This proposal is of huge significance to farmers.
Concern about some aspects of it has been clear since the first public meeting in Ashburton where 350 people turned up. We saw similarly strong turnouts at other meetings.
Over the past two months DairyNZ staff have attended more than 40 Essential Freshwater meetings and events from Northland to Southland.
As well as attending Ministry for the Environment and farmer-organised meetings DairyNZ also hosted farmer meetings, held submission drop-in sessions to support farmers with submission writing and hosted webinars to explain the proposals and gather feedback.
We have had more than 2000 farmers and rural professionals attend the events we hosted or presented at.
We have received feedback from farmers that they appreciated having our experts on hand to answer questions and provide clear information about how the proposals will affect farms.
Across the country farmers have been busy calving. The busy time of year and tight timeframe saw DairyNZ, along with other primary sector organisations, lobby the Government to extend the submission timeframe.
Though we would all have liked longer we did achieve a two-week extension.
DairyNZ’s water quality scientists, policy experts and economists have spent the past two months working through the detail to understand the implications of the Essential Freshwater package.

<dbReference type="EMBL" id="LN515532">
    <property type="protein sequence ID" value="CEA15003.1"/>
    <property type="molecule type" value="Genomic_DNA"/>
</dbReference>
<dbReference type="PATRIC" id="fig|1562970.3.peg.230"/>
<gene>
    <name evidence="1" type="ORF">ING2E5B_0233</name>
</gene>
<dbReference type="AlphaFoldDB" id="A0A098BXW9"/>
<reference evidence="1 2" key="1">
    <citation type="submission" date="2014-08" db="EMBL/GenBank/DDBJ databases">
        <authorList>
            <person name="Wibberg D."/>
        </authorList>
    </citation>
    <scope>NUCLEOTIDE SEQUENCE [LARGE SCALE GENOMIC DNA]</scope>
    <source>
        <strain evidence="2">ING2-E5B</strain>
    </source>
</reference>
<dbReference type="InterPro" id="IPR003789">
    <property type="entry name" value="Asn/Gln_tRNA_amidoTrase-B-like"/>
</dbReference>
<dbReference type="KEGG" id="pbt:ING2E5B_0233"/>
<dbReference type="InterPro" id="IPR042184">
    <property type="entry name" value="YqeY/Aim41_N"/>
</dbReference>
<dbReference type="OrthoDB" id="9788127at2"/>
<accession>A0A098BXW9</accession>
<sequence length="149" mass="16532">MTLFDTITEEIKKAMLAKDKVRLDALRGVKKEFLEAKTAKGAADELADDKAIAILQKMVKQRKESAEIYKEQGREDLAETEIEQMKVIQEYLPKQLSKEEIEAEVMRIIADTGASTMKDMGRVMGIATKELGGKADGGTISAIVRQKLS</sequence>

As many farmers and local councils have commented, the Government’s package does not assess the true impact of the proposals on rural communities.
In DairyNZ’s submission our economists have modelled the combined impacts of the freshwater package and the Zero Carbon Bill on rural communities and on farms.
And our water quality scientists have been analysing the effectiveness of these proposals on water quality.
They have also considered alternative options which could lead to the ecosystem health improvements we all want to see.
Everyone is keen to see healthier waterways and farmers have been very active on their own farms adopting new practices to improve water quality.
Water quality is a complex issue and we need solutions informed by science, as well as by practical experience of what is achievable and effective on the ground in rural and urban areas.
That’s why we have really appreciated so many farmers taking the time to attend Essential Freshwater meetings and make submissions sharing their thoughts on such an important issue.
Read DairyNZ’s submission online at dairynz.co.nz/freshwater